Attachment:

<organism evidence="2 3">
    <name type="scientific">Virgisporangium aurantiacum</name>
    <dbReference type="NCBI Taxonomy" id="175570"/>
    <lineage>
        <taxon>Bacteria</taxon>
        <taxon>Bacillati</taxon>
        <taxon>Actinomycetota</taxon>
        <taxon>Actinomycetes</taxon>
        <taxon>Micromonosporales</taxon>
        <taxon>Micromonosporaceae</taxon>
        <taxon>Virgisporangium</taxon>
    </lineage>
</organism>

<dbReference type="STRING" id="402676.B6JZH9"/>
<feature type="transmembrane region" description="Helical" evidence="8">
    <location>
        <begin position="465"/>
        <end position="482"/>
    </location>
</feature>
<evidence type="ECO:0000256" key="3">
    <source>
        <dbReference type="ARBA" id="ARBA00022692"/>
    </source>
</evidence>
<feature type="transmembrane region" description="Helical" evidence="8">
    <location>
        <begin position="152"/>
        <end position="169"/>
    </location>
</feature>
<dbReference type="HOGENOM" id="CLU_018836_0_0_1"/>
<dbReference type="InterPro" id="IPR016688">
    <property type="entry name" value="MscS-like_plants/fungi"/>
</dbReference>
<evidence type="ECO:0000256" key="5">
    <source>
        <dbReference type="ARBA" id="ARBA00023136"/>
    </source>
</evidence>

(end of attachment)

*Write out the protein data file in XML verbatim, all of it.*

<organism evidence="2 3">
    <name type="scientific">Virgisporangium aurantiacum</name>
    <dbReference type="NCBI Taxonomy" id="175570"/>
    <lineage>
        <taxon>Bacteria</taxon>
        <taxon>Bacillati</taxon>
        <taxon>Actinomycetota</taxon>
        <taxon>Actinomycetes</taxon>
        <taxon>Micromonosporales</taxon>
        <taxon>Micromonosporaceae</taxon>
        <taxon>Virgisporangium</taxon>
    </lineage>
</organism>

<dbReference type="STRING" id="402676.B6JZH9"/>
<feature type="transmembrane region" description="Helical" evidence="8">
    <location>
        <begin position="465"/>
        <end position="482"/>
    </location>
</feature>
<evidence type="ECO:0000256" key="3">
    <source>
        <dbReference type="ARBA" id="ARBA00022692"/>
    </source>
</evidence>
<feature type="transmembrane region" description="Helical" evidence="8">
    <location>
        <begin position="152"/>
        <end position="169"/>
    </location>
</feature>
<dbReference type="HOGENOM" id="CLU_018836_0_0_1"/>
<dbReference type="InterPro" id="IPR016688">
    <property type="entry name" value="MscS-like_plants/fungi"/>
</dbReference>
<evidence type="ECO:0000256" key="5">
    <source>
        <dbReference type="ARBA" id="ARBA00023136"/>
    </source>
</evidence>